Advanced Life Support (ALS) Level 3 (VTQ)

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Preparation of a 12 lead diagnostic ECG

Video 38 of 117
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Conducting a 12-Lead ECG for Patient Assessment


In this section, we will explore the process of conducting a 12-lead ECG as a vital part of our ongoing patient assessment. This diagnostic procedure plays a crucial role in identifying the underlying causes of cardiac arrest.

The Science Behind 12-Lead ECG

Understanding the intricacies of a 12-lead ECG is essential as it deals with minute electrical signals generated by the heart. These electrical patterns form electromagnetic fields around the body, and our goal is to capture and analyze these signals through specialized electrodes.

Key Point: ECG readings involve extremely low millivolt electrical signals.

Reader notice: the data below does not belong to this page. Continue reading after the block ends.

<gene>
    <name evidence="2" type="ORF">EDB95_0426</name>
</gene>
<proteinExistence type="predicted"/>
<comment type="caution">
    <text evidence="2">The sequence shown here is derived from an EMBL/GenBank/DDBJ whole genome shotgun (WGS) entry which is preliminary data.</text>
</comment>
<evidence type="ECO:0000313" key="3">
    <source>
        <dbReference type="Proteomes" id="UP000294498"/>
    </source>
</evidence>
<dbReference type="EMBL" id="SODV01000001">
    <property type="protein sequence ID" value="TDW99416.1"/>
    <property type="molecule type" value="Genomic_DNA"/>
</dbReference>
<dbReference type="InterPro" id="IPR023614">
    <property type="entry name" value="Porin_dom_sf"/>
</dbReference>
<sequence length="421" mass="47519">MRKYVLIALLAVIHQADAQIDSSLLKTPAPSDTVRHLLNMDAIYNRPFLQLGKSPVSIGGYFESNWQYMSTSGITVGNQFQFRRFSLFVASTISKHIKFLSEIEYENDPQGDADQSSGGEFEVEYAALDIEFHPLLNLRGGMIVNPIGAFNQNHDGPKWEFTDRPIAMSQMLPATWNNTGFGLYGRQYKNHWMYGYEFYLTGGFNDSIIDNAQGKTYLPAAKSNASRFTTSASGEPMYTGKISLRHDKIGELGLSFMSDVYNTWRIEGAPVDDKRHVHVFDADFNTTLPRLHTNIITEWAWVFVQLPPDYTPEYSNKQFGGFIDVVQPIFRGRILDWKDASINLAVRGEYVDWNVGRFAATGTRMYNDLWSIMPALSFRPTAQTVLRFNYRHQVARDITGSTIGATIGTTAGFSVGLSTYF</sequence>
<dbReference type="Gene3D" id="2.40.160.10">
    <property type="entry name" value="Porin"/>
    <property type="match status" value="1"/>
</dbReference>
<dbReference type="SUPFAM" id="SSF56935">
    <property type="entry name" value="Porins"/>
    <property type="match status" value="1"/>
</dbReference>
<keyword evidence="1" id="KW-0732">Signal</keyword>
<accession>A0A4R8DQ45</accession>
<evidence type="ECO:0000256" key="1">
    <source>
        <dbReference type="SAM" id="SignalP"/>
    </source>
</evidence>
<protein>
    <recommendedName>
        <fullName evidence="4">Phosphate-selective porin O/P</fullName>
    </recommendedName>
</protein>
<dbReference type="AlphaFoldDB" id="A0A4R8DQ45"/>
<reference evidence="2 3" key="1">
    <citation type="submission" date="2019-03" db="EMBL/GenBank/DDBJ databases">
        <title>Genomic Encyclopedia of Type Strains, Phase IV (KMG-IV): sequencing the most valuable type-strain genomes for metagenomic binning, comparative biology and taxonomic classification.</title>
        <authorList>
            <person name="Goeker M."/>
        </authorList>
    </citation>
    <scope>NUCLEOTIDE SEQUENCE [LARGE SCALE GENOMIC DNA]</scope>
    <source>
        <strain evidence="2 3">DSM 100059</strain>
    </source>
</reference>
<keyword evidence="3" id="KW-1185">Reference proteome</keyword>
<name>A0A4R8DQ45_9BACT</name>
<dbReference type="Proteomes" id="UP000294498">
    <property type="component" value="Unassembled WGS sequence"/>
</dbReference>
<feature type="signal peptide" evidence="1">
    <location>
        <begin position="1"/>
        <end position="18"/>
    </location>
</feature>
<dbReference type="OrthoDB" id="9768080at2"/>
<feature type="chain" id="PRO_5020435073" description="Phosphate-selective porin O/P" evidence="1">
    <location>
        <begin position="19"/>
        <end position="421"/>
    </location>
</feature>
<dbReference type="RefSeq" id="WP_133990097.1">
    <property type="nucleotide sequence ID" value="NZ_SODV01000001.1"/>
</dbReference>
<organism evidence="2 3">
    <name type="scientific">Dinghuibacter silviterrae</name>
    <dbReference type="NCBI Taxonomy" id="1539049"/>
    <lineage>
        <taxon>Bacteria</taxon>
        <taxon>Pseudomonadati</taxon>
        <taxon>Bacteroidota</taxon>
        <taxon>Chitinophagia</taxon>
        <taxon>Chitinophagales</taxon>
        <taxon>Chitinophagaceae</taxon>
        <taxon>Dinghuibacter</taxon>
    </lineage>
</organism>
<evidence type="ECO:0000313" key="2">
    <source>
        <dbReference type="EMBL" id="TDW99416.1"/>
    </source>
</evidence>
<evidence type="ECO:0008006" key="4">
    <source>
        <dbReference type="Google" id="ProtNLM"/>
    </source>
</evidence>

Electrodes and Preparation

To ensure accurate ECG results, proper equipment and patient preparation are crucial. Special electrodes are used in this procedure, and their conductive gel can dry out over time. It's vital to check the electrodes' use-by date and confirm the presence of conductive gel before use.

Important: Using expired or dried-out electrodes can compromise the quality of the ECG.

Using 10 Leads for 12 Views

We utilize a set of 10 leads to obtain 12 distinct views of the heart. The initial step involves attaching limb leads, one for each limb of the patient. Proper placement of these leads is essential to prevent discomfort or bruising during the procedure.

Tip: It's advisable to connect the leads to the electrodes before applying them to the patient's skin to ensure comfort and avoid any potential issues.

Patient Consent

Before commencing the ECG, obtaining the patient's consent is a necessary step, just like with any other medical procedure. It's essential to explain the process and secure the patient's agreement.


Medical Professional: Hello, sir.

Patient: Hello.

Medical Professional: Is it okay to do an ECG? It will mean connecting some electrodes to your arms and legs and across your chest.

Patient: Yep, no problem.

Medical Professional: Okay. Thank you.